Dear Generation Z Students,
You are digital natives. So, this letter would better reach you by video, Instagram, Snapchat, maybe Twitter or a hashtag. But I need more letter characters and time than these platforms allow.
Please bear with me as you read. I warn you: First, my history recitation may seem unrelated but stick with me. Second, you might be tempted to read my analysis of White male power as a screed against all White males. It is not.
Did you learn about Pickett’s charge at Gettysburg in your history class? I’d like you to consider this battle as a metaphor for what you’re witnessing now with the murders of George Floyd, a truck driver and bar bouncer laid off due to the COVID pandemic; Breonna Taylor, an EMT and emergency room tech; Ahmaud Arbery, an avid jogger; and, the assault of Christian Cooper, a Harvard grad and bird watcher victimized by a White woman who used an old, violent trick – call the police and lie about being attacked by a Black man .
General George Pickett (known as the Lost Cause General of the Confederate South) fought a losing battle on July 3, 1863. Pickett and his all White male brigade were fighting to maintain an apartheid south built on the brutalizing, free labor of enslaved African men, women, and children. Pickett moved well above the Mason-Dixon Line and took about 12,000 Confederate soldiers straight into the heart of Union territory, Pennsylvania.
That July afternoon for about an hour, those 12,000 Confederate soldiers ran straight toward Union cannon fire. They were soundly obliterated by 6,500 Union soldiers in a bloody battle. Historians tell us that when Pickett and his soldiers ran into that near mile-long open field, they probably knew their charge was a defeat waiting to happen. Afterall, Pickett’s compatriot, General Robert E. Lee, had lost his battle the day before.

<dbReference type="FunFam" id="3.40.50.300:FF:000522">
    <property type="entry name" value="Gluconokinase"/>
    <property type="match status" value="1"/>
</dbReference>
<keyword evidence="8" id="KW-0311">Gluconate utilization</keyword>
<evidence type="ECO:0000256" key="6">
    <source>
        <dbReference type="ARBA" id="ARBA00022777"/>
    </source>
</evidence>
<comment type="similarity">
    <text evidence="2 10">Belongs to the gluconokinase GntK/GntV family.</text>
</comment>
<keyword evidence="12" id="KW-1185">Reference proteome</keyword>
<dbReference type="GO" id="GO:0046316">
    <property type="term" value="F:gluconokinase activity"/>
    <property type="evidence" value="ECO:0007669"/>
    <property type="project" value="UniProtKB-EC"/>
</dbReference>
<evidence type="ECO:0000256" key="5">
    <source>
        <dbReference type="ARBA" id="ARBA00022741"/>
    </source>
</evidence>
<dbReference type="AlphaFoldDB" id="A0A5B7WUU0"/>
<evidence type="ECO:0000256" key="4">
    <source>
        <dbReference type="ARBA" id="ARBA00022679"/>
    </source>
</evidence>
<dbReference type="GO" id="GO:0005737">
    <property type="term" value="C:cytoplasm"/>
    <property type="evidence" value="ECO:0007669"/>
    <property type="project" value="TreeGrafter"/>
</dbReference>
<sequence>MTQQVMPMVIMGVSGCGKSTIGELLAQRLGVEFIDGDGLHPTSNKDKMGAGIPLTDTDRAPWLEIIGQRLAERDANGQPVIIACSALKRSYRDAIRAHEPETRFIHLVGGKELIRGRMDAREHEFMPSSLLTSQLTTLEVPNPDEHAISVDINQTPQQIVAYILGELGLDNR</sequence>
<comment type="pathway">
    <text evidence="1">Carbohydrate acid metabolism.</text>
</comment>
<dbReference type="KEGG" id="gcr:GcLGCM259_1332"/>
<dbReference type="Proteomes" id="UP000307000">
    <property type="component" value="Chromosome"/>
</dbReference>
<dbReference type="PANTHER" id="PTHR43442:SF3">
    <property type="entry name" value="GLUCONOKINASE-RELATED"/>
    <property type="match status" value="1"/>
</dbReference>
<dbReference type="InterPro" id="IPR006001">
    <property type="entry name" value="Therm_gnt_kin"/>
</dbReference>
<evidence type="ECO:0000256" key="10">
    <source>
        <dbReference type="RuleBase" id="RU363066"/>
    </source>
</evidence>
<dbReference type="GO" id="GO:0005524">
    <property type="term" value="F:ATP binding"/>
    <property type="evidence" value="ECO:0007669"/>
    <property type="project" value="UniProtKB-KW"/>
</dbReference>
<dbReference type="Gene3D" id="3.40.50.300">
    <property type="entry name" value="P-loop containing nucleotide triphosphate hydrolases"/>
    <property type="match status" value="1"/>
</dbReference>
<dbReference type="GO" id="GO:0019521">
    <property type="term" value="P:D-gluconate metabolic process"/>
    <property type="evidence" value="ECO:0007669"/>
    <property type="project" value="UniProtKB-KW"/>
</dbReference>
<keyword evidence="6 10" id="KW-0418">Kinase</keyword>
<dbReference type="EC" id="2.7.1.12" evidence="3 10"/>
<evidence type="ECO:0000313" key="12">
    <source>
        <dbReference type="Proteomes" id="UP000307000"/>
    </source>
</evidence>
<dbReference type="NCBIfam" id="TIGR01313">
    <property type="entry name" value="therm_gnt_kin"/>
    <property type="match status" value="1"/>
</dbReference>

For a moment, I want you to think about those 12,000 Confederate soldiers as individuals. What was each one fighting for? These rank and file were illiterate. They owned no land. They were not members of the White gentry. They were poor, uneducated, and hungry for food. Most had tattered and torn uniforms barely clinging to their skin. Many were bootless. Their weapons were insufficient. Yet, they ran across that field with the undeterred vigor of bulls all the while knowing a sure death awaited them. What was each fighting for?
Why did they run into those canons knowing that southern apartheid and a slave economy had not and would not promise land, education, or wealth for them as White men? Why? They were fighting for the supremacy of their Whiteness and the silent compact between wealthy and powerful Whites and poor Whites that affirms: The power of White maleness will prevail over all else. If I am White and male, I will forever have some measure of power over those who are not White and male.